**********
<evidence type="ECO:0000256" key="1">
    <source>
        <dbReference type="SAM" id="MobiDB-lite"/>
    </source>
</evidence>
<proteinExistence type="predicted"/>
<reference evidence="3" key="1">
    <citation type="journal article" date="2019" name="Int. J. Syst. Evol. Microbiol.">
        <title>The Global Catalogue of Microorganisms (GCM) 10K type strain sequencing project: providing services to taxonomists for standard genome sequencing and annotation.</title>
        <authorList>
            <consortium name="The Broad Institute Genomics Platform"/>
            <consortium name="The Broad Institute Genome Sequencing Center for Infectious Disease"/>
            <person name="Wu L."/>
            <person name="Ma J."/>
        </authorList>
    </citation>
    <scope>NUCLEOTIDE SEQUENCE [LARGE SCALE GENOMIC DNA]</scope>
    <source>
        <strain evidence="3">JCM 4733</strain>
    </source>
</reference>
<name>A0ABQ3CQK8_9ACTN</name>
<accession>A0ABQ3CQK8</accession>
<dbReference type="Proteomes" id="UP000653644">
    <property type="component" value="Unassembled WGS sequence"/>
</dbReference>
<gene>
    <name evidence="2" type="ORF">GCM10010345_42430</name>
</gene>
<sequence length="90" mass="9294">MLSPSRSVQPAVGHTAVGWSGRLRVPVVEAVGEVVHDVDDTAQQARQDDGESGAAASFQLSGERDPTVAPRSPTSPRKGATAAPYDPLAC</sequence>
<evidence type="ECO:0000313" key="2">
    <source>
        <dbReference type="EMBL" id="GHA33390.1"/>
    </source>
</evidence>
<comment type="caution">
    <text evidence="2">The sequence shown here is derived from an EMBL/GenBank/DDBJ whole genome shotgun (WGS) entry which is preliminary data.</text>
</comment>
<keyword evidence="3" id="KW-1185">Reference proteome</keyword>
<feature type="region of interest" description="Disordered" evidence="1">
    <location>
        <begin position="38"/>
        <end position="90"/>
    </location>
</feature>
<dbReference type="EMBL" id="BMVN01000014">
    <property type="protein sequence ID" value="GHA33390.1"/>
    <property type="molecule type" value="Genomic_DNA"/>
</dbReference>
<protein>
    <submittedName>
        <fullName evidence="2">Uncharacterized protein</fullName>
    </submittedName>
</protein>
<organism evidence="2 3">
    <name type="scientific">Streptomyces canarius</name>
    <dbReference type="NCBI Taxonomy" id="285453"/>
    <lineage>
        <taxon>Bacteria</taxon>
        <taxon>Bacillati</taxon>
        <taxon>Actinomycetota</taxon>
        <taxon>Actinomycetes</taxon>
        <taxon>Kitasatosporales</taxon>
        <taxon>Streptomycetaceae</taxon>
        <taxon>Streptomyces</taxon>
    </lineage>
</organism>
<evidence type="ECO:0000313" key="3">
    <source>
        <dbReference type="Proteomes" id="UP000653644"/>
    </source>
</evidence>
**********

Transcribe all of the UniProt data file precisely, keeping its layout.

<evidence type="ECO:0000256" key="1">
    <source>
        <dbReference type="SAM" id="MobiDB-lite"/>
    </source>
</evidence>
<proteinExistence type="predicted"/>
<reference evidence="3" key="1">
    <citation type="journal article" date="2019" name="Int. J. Syst. Evol. Microbiol.">
        <title>The Global Catalogue of Microorganisms (GCM) 10K type strain sequencing project: providing services to taxonomists for standard genome sequencing and annotation.</title>
        <authorList>
            <consortium name="The Broad Institute Genomics Platform"/>
            <consortium name="The Broad Institute Genome Sequencing Center for Infectious Disease"/>
            <person name="Wu L."/>
            <person name="Ma J."/>
        </authorList>
    </citation>
    <scope>NUCLEOTIDE SEQUENCE [LARGE SCALE GENOMIC DNA]</scope>
    <source>
        <strain evidence="3">JCM 4733</strain>
    </source>
</reference>
<name>A0ABQ3CQK8_9ACTN</name>
<accession>A0ABQ3CQK8</accession>
<dbReference type="Proteomes" id="UP000653644">
    <property type="component" value="Unassembled WGS sequence"/>
</dbReference>
<gene>
    <name evidence="2" type="ORF">GCM10010345_42430</name>
</gene>
<sequence length="90" mass="9294">MLSPSRSVQPAVGHTAVGWSGRLRVPVVEAVGEVVHDVDDTAQQARQDDGESGAAASFQLSGERDPTVAPRSPTSPRKGATAAPYDPLAC</sequence>
<evidence type="ECO:0000313" key="2">
    <source>
        <dbReference type="EMBL" id="GHA33390.1"/>
    </source>
</evidence>
<comment type="caution">
    <text evidence="2">The sequence shown here is derived from an EMBL/GenBank/DDBJ whole genome shotgun (WGS) entry which is preliminary data.</text>
</comment>
<keyword evidence="3" id="KW-1185">Reference proteome</keyword>
<feature type="region of interest" description="Disordered" evidence="1">
    <location>
        <begin position="38"/>
        <end position="90"/>
    </location>
</feature>
<dbReference type="EMBL" id="BMVN01000014">
    <property type="protein sequence ID" value="GHA33390.1"/>
    <property type="molecule type" value="Genomic_DNA"/>
</dbReference>
<protein>
    <submittedName>
        <fullName evidence="2">Uncharacterized protein</fullName>
    </submittedName>
</protein>
<organism evidence="2 3">
    <name type="scientific">Streptomyces canarius</name>
    <dbReference type="NCBI Taxonomy" id="285453"/>
    <lineage>
        <taxon>Bacteria</taxon>
        <taxon>Bacillati</taxon>
        <taxon>Actinomycetota</taxon>
        <taxon>Actinomycetes</taxon>
        <taxon>Kitasatosporales</taxon>
        <taxon>Streptomycetaceae</taxon>
        <taxon>Streptomyces</taxon>
    </lineage>
</organism>
<evidence type="ECO:0000313" key="3">
    <source>
        <dbReference type="Proteomes" id="UP000653644"/>
    </source>
</evidence>